Back in Gallup, New Mexico, the 33-year-old hosts workshops called Lashes and Lattes. Instructors told Tom and others in school that while they are cosmetologists, they are also therapists. Women sit in salon chairs to get pampered and while they sit there, they share their stories. “A lot of women shared their stories with me about how they don’t’ feel beautiful or they don’t take of themselves or are afraid of makeup. They want to wear makeup but they don’t know what to use.” With all the trends and techniques on YouTube and Instagram, it’s easy to get confused and overwhelmed. Tom also thinks those trends aren’t for real women who are working mothers or working women because “they’re on the grind all the time” and don’t have time to sit in front of the mirror for two hours. It’s also unrealistic, which lead to her the idea of holding workshops. She would teach women efficient makeup techniques so they can be done in 5 to 15 minutes or how to get rid of puffiness if that’s what they wanted to learn. Women of all ages would attend her workshops. “Makeup isn’t for just a certain age range,” she said. And the same applies for if a someone wanted to wear green or red lipstick. “There are not rules for makeup.”

What’s the best part she loves about her job? Seeing the reaction of her clients when they see themselves in the mirror. “I try to take snapshots of how they’re excited about their makeup and hair. That to me is worth more than money,” said Tom who loves instilling confidence in her clients and making them feel beautiful. “If I could live off of that, I would live off of that only.”

Alexis Raeana Jones

Alexis Raeana Jones, Lumbee, considers herself a self-taught makeup artist. She’s grew a love for makeup with all the pageants and modeling gigs she has participated in. During her freshman year at the University of North Carolina at Wilmington, she invested $400 into her MAC makeup products. After that, she started to build her kit and practice on friends.

Recently, the college student was the makeup artist for Shayne Watson’s fashion show, her first Native American fashion show. She had to complete the look for 14 models in 10 hours. Whenever she is working, she likes to play traditional music, if the setting allows it, to create a calm atmosphere.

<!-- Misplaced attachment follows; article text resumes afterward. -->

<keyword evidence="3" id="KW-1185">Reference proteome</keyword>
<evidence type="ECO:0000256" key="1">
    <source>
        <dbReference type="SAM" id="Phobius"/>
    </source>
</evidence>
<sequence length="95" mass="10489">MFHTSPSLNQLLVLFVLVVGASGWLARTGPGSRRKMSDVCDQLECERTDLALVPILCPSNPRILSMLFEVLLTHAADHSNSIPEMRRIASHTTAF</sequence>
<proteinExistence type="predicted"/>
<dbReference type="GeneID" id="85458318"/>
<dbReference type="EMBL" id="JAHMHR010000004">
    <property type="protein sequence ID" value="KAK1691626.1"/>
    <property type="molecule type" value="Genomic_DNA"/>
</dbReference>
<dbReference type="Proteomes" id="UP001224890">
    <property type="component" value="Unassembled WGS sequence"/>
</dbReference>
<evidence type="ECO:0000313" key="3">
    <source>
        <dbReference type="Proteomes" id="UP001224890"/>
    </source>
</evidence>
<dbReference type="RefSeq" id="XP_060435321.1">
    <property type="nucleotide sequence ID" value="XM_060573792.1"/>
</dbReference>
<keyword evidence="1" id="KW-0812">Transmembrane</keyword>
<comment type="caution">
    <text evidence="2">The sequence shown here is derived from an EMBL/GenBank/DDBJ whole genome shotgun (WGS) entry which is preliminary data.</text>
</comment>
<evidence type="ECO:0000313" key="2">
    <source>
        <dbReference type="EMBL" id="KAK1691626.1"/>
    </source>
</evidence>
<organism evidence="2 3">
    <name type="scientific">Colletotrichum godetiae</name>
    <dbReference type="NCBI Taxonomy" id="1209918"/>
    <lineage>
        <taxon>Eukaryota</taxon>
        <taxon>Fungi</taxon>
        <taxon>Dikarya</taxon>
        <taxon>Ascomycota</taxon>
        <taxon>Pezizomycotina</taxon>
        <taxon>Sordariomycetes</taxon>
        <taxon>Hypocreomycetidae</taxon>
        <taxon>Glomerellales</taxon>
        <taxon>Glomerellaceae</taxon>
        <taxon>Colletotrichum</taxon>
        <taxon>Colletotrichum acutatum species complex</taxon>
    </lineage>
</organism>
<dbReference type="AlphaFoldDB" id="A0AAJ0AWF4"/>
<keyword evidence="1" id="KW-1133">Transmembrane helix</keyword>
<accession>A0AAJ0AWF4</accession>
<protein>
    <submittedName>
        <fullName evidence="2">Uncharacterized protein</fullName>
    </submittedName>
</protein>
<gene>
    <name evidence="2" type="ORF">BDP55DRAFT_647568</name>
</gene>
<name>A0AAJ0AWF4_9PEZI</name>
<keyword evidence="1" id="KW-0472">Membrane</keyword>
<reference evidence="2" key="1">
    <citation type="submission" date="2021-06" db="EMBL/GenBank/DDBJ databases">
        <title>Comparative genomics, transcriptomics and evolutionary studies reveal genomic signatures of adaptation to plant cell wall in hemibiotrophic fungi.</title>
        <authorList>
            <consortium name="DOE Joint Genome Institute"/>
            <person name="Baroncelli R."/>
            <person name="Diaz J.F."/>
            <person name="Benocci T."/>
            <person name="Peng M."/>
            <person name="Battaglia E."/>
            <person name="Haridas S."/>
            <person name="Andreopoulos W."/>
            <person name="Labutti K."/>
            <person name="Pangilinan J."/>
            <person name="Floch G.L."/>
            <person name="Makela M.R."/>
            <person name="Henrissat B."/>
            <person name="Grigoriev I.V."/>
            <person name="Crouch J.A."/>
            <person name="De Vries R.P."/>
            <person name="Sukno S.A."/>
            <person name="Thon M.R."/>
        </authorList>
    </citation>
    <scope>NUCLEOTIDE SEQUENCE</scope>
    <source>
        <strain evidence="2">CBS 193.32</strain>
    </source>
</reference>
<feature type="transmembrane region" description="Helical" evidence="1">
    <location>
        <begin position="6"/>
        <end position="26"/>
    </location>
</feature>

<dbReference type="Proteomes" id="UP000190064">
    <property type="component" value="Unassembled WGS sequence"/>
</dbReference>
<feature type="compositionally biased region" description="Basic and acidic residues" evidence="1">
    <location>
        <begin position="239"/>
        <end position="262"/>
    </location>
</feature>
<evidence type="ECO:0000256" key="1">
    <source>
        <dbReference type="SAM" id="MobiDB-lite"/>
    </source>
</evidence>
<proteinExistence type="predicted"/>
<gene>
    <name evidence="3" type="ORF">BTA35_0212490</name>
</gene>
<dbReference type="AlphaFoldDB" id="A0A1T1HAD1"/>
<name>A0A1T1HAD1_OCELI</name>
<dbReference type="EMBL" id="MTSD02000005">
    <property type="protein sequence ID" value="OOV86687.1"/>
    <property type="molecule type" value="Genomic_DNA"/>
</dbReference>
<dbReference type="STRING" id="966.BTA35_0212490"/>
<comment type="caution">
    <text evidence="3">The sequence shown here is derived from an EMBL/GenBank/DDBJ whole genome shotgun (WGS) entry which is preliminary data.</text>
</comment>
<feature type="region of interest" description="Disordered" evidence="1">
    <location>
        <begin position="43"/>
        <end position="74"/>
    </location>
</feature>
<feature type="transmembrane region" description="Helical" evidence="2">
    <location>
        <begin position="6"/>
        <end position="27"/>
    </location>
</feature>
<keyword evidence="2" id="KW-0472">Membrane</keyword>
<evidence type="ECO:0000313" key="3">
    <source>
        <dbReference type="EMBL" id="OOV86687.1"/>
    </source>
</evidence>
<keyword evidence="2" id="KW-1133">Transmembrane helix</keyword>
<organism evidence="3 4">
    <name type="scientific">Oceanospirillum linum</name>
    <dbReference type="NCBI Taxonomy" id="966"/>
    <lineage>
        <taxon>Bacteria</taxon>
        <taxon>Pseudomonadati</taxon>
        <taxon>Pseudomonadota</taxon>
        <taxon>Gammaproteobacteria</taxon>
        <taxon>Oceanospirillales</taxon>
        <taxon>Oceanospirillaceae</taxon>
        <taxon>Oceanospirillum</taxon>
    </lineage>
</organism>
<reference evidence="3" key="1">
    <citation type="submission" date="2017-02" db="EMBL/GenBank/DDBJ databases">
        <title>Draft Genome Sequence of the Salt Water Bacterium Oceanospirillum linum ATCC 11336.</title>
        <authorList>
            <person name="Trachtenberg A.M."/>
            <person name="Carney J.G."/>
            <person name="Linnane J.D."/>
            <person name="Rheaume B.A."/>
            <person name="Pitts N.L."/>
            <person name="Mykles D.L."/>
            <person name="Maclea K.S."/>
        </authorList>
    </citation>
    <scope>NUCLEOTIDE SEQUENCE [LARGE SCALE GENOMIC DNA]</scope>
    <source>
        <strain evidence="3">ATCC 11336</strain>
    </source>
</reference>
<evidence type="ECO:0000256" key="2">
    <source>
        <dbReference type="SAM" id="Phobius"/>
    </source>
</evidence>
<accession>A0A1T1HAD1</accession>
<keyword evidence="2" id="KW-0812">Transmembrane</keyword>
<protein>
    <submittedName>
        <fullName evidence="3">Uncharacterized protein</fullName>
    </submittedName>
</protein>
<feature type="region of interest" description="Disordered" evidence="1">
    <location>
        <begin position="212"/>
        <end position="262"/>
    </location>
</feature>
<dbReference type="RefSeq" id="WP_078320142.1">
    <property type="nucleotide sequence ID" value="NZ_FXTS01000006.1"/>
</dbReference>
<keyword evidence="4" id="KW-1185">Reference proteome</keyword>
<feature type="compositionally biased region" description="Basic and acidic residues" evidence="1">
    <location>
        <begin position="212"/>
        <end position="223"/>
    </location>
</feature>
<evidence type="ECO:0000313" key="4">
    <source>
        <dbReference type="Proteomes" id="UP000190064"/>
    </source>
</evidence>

The 22-year-old gets inspired by anything, differences in tribes, entertainment and fashion. Even the environment which speaks to her area of study in environmental science and geospatial technologies and side gig as a professional singer. “My favorite thing to do is look at different regalia and think, ‘Oh man! I could create the baddest look from that!’”

Angelica Chrysler

Miami Heat. Cosmopolitan. Vogue. Bride Magazine. Angelica Chrysler, Mohawk and Lenape, travels to where she is needed for photoshoots, concerts, corporate events, fashion shows or weddings. For 19 years, hard work and turning on her business brain got her to this point. As a single mom from Detroit, Chrysler found that the puzzle piece that makes or breaks you as an entrepreneur is the business side.

After a couple years working in a salon doing hair and makeup, she began her journey doing makeup full-time under an agent. A client and marketing manager told her to get her systems down in place while working solo before building a team. Soon enough, she became her own agent and manages a team of six artists. As a team, they’ve gone to Swim Week, Toronto and New York City and always represent her brand.

The Florida-based artist is working toward a few goals: her business webinars, her book, and holding workshops for Native youth in different Native communities. Her business webinars will launch in January and those interested can start their monthly subscription later this year. Right now, the book is in progress and will consist of short stories and poems of how she got out of the tough situations in her life that Native youth can relate to. For example, how she got out of being homeless at 18-years-old with no high-school diploma. (She did obtain her GED and completed cosmetology school.) Ultimately, she wants to show Native youth that turning the hard times around is possible. One of those ways is learning how to manage a business. She plans to use the webinar proceeds to conduct business workshops for Native youth and “create artists who are able to turn their passion into a business.” She wants to “build confidence and self-esteem through business.”

Jourdan Bennett-Begaye, Diné, is a reporter/producer for Indian Country Today in Washington, D.C. Follow her on Twitter@jourdanbb. Email:jbennett-begaye@indiancountrytoday.com